Joe Wyatt
Published March 23, 2020

Thanks to a concerted effort to consolidate staff and keep at least one of Amarillo College’s two childcare centers operational, some essential workers, particularly those in healthcare professions, are able to continue doing their own good work.

HagyINAC’s Hagy Center for Young Children opened its doors on Monday, March 23 with reduced hours, limited capacity and a combination of staff and youngsters from two different AC centers – but indeed it opened and continues to serve.


With local schools and many daycare centers shuttered, AC made the decision to continue providing childcare for those among its regular clientele who cannot work from home and have kids ranging in age from infant to 5.


To make it work, AC closed its Child Development Lab School on the West Campus and moved participating staff and youngsters from that center to the Hagy Center. For now, Hagy will be open weekdays from 9 a.m.-4 p.m.


“Our parents are depending on us,” said Dennis Sarine, chair of the Education Department at AC. “We polled our parents to see how many would have to miss vital work if we closed our centers, and many consider us essential.


“Some are able to work from home, while others have older children they need to keep at home, as do some among our own staff; however, a lot of the parents we serve simply cannot go to work without us, and some do highly important work.


“Our Hagy Center is located in the Amarillo Hospital District and several of our parents work in the hospitals,” Sarine said. “We also have parents who work for the city. I am proud of our staff who pulled together to help provide a service that impacts our entire community.”


Throughout the COVID-19 pandemic, the Hagy Center will observe protocols recommended by the Texas Health and Human Services Commission and the Centers for Disease Control.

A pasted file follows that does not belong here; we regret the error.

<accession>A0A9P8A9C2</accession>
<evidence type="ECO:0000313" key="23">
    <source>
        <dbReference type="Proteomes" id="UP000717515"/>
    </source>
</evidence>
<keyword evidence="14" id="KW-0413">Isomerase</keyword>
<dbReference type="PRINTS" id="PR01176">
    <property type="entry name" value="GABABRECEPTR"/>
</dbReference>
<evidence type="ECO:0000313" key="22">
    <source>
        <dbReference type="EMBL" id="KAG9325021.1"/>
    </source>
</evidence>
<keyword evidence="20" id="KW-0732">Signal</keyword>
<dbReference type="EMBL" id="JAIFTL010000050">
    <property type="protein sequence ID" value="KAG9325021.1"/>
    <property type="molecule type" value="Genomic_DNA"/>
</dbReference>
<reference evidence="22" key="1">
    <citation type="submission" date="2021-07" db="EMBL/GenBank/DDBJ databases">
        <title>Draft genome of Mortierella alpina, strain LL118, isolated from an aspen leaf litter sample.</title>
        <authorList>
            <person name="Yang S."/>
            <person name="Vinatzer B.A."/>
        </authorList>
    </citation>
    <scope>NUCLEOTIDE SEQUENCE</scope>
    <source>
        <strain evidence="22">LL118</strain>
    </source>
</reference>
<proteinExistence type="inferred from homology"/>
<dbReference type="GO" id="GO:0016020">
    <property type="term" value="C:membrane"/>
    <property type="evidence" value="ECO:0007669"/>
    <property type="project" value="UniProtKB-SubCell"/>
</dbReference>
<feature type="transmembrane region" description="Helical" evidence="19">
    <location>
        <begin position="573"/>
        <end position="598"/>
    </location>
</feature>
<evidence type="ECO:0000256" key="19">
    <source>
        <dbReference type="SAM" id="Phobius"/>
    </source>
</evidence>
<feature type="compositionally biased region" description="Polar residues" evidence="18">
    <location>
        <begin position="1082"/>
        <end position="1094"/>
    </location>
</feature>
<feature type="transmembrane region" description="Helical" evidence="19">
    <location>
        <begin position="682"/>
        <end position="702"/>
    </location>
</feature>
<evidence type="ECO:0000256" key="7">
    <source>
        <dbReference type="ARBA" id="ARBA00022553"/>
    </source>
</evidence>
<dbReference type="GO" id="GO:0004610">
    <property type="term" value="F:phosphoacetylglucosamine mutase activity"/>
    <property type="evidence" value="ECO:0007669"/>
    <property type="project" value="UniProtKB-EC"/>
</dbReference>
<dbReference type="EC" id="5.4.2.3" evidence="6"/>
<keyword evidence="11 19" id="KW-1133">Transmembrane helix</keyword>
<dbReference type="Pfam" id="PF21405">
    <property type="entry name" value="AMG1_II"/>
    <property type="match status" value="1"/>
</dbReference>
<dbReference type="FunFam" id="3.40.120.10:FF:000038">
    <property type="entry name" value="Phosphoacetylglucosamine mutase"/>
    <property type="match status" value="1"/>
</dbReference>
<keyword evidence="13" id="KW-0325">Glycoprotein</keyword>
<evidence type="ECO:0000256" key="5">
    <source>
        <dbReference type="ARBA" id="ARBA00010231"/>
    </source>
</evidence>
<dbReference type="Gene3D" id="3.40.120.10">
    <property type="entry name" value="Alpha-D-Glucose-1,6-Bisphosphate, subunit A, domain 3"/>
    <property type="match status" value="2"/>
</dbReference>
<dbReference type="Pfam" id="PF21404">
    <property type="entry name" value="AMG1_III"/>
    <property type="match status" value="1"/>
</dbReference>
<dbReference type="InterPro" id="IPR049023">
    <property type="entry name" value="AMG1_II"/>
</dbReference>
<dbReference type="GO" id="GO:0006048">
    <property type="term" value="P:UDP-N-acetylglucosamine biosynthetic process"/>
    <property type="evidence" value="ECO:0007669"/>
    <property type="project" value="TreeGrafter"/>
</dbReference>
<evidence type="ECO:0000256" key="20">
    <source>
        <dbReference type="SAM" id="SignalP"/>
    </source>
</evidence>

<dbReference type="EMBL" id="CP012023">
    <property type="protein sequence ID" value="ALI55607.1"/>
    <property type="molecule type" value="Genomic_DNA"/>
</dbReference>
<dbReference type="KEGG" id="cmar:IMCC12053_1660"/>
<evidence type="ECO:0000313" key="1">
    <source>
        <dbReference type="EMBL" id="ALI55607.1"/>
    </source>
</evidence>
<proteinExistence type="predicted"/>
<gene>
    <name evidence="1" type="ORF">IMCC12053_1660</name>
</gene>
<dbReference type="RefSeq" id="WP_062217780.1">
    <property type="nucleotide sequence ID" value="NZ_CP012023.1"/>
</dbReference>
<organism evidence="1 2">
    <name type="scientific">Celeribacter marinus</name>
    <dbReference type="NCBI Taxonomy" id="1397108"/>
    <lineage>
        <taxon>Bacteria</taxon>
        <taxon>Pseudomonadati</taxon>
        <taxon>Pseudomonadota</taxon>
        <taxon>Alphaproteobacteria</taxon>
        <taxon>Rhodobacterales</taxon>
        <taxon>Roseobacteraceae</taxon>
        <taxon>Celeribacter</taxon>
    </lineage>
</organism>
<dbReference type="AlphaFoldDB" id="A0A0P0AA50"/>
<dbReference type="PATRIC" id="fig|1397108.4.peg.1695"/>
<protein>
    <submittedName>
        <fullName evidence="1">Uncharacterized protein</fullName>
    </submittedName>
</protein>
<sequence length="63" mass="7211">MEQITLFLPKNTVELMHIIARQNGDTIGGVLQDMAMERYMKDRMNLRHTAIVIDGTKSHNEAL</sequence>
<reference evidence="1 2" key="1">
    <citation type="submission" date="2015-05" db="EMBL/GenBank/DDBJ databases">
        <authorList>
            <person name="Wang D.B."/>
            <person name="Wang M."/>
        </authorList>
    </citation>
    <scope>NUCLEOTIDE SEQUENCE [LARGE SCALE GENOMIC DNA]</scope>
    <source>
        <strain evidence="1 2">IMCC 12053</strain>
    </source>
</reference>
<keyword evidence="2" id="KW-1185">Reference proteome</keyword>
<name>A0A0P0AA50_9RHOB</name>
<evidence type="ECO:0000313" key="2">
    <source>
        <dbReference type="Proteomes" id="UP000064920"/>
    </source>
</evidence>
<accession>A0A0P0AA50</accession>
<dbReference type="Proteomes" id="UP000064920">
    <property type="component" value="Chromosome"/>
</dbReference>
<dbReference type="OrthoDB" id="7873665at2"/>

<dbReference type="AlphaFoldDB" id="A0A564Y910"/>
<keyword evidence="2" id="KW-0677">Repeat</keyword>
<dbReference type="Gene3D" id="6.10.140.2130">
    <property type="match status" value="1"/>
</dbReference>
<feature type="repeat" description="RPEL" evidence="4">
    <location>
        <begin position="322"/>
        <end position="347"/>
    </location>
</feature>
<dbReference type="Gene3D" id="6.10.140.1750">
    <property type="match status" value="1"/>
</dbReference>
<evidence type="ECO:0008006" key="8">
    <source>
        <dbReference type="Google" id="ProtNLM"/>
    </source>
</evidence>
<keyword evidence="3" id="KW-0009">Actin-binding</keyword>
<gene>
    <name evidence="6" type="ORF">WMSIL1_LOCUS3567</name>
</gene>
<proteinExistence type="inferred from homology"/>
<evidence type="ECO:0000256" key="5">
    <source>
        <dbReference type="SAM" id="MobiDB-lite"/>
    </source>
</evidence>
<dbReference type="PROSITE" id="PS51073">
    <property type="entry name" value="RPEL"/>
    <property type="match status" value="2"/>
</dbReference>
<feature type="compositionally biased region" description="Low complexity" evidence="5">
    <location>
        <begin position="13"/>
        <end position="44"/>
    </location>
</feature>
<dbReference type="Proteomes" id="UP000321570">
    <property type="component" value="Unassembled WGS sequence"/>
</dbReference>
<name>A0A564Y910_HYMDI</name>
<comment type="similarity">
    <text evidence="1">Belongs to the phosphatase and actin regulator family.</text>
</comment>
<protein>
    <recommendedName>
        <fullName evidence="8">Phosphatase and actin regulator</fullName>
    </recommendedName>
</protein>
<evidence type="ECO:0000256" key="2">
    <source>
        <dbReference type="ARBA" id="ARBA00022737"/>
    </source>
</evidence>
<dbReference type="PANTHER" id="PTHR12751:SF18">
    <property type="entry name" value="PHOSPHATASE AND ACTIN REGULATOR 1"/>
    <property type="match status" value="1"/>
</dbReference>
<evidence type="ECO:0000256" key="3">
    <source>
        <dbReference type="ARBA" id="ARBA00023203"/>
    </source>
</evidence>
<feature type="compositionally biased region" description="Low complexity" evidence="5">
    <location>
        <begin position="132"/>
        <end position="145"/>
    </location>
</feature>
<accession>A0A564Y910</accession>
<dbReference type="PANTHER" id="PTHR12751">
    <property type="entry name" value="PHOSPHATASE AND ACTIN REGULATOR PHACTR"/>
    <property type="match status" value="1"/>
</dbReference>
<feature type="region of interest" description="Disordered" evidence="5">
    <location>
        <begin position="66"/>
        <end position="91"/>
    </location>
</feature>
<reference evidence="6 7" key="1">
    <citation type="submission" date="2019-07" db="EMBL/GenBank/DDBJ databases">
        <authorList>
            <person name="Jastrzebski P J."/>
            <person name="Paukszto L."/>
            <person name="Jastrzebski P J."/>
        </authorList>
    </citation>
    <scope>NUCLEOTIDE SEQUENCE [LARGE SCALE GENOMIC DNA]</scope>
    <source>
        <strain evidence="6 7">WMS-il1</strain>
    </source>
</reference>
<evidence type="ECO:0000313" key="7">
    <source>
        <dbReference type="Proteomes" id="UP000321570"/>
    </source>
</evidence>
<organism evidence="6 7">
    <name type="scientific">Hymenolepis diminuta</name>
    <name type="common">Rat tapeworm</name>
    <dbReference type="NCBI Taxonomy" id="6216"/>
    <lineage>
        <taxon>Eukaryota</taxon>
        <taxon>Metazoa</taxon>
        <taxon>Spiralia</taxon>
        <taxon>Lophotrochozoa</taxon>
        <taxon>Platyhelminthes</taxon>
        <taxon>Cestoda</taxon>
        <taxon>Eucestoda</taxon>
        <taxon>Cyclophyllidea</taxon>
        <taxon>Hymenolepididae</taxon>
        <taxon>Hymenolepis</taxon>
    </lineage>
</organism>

Until further notice, staff at the Hagy Center will greet children at the door, take their temperatures and admit only those with no apparent symptoms or illness.


Each time a child discards a toy it will be immediately placed in the dirty-toy bin, which will be systematically disinfected.


Vigorous sanitizing efforts will be in evidence throughout the center, although no bleach products will be used in rooms while kids are in them, and the hum of the washer and dryer will be constant, according to center director Sharonda Davis.


“Our activities will be normal and our lesson plans are ready to go,” Davis said. “But our staff will arrive an hour early every day to clean, and we’ll stay an hour after we close to fully sanitize.


“We’re controlling who comes in and out of our building, we have an amazing group of childcare workers who are willing to go the extra mile for these kids, and we have our own kitchen to prepare our own food. I think we’re good to go.”


AC’s expertise in early childhood development is arguably second to none. Both centers participate in Texas School Ready, a kindergarten preparatory program that promotes literacy.


The Hagy Center cannot accept new students at present due to limited staff. However, Sarine says he hopes the hours of operation might be expanded following an assessment of the ongoing collaboration between the two centers.